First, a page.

As reported in Leesburg Today the Virginia Board of Housing and Community Development (BHCD) will cast its final vote today on amendments to the building code that includes removing the home fire sprinkler requirement. Homebuilders have lobbied strongly against the requirement on the idea that new homes are safer homes, that sprinklers are expensive and not worth the return on investment, and that a fire extinguisher in every kitchen is all that is needed.
Although NFPA statistics point to cooking equipment as the leading cause of home structure fires and home fire injuries, smoking materials are the leading causes of home fire deaths. Roughly half of all home fire deaths result from incidents reported between 11:00 p.m. and 7:00 a.m., when people will be sleeping. Twenty-four percent of all home fire deaths were caused by fires that started in the bedroom; 23% resulted from fires originating in the living room, family room, or den. NFPA statistics also reveal that over 40% of people injured in fires were attempting to fight the fire or rescue someone else.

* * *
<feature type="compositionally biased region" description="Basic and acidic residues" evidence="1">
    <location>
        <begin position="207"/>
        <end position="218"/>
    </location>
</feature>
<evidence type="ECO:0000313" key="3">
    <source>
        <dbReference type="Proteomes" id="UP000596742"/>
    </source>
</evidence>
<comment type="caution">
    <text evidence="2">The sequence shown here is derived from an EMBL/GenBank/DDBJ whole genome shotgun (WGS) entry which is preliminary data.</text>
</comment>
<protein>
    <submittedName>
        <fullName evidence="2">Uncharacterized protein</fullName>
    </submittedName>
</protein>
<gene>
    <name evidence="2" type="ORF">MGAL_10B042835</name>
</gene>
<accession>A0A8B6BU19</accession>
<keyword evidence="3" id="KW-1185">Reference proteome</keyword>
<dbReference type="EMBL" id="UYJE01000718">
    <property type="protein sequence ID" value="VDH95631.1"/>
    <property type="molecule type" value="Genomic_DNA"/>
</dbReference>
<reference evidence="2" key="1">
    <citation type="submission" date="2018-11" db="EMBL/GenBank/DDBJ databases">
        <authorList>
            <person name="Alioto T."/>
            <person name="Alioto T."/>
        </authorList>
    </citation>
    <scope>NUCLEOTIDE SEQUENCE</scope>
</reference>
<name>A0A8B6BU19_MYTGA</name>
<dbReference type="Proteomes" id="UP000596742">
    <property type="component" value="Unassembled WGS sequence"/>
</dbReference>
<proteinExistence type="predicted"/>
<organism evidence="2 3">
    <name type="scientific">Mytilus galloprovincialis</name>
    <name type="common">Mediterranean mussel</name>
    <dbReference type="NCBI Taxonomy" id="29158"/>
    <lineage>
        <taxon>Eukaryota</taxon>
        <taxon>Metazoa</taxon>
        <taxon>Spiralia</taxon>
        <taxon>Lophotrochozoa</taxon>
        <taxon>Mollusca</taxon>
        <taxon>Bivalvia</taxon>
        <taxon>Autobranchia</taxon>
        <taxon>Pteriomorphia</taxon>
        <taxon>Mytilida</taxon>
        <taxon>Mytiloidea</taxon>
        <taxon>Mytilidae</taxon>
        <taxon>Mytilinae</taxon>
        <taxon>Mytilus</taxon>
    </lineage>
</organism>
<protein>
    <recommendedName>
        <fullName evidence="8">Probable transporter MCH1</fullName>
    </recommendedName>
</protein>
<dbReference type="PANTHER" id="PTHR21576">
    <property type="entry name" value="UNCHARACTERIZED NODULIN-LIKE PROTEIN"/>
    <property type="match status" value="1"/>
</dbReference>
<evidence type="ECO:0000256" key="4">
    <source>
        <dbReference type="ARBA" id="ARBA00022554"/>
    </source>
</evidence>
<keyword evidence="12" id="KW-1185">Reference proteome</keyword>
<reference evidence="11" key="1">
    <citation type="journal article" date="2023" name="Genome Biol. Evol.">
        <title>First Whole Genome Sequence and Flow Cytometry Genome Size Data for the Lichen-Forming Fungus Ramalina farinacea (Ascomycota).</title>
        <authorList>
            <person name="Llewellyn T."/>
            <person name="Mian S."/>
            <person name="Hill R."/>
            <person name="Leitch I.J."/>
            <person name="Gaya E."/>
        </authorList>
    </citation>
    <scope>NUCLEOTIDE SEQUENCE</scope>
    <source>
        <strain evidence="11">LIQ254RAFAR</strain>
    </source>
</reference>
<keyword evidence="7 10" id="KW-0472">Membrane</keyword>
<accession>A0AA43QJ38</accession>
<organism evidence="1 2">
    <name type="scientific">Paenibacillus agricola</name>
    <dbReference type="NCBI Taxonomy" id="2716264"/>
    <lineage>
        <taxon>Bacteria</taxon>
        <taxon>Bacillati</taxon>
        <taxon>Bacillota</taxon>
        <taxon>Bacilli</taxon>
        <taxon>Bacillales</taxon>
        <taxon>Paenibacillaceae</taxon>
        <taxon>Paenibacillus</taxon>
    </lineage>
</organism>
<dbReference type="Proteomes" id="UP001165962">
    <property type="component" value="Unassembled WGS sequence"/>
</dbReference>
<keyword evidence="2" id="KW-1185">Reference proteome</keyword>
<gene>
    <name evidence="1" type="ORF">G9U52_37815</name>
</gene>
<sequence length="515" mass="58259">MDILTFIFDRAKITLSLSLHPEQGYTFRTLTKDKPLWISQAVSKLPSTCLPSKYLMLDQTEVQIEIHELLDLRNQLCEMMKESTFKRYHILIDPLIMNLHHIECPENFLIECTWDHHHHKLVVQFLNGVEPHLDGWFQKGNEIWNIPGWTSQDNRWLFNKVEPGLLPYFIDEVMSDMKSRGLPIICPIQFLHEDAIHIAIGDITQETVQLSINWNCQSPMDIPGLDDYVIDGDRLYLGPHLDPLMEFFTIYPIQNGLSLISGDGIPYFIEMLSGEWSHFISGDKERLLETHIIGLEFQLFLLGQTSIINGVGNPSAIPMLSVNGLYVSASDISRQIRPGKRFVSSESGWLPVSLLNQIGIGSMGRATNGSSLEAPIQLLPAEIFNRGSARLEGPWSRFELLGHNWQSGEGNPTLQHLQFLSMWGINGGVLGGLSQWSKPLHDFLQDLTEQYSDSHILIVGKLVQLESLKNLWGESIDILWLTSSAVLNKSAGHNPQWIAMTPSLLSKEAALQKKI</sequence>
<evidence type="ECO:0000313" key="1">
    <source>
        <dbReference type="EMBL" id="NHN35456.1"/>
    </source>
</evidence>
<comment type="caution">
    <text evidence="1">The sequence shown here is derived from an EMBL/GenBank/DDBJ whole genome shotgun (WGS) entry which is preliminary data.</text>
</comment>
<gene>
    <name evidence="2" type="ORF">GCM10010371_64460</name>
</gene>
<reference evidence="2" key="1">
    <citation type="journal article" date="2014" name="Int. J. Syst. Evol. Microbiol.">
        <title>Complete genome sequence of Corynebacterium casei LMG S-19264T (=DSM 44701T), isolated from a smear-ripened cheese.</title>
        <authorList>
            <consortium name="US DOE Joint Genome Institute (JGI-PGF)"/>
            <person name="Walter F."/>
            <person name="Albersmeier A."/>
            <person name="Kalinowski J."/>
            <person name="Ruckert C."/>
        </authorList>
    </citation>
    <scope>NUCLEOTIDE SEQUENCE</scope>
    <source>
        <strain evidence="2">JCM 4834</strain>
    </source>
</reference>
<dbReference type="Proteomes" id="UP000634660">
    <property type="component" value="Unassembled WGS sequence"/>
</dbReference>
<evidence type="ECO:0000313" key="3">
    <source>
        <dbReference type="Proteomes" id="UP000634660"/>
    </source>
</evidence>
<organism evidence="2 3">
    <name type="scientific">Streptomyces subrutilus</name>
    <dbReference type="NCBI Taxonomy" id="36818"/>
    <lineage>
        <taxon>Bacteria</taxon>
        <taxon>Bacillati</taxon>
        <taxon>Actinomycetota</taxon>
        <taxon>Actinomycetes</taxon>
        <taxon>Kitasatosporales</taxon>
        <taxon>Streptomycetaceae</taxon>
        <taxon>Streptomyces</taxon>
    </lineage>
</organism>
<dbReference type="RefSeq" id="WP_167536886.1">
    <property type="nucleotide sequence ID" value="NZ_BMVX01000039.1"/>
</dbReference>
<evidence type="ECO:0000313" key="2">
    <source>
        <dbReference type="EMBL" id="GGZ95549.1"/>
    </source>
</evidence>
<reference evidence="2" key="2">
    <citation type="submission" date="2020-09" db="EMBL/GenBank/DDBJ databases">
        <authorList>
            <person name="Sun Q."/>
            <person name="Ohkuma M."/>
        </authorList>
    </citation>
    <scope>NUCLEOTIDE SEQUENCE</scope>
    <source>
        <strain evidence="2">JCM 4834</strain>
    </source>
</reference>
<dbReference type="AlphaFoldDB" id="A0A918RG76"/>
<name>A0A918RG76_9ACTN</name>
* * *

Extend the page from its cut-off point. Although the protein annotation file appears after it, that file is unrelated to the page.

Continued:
While the use of a fire extinguisher by a trained individual on an incipient fire may be beneficial, the mandated requirement of a fire extinguisher in the kitchen is not an acceptable alternative to home fire sprinklers. NFPA went on record in VA as opposing this code change amendment recommended by homebuilders. It remains to be seen if fallacy and profits trump proven research and life safety arguments.
Coincidentally today I reported here about a fire in VA Beach, VA that severely damaged three homes built in 2006. What is it going to take? Home fire sprinkler advocates will continue to ask this question. Will politicians and bureaucrats continue to be swayed by the "new homes are safer homes" fallacy? Let's hope that the VA BHCD will make the right decision today.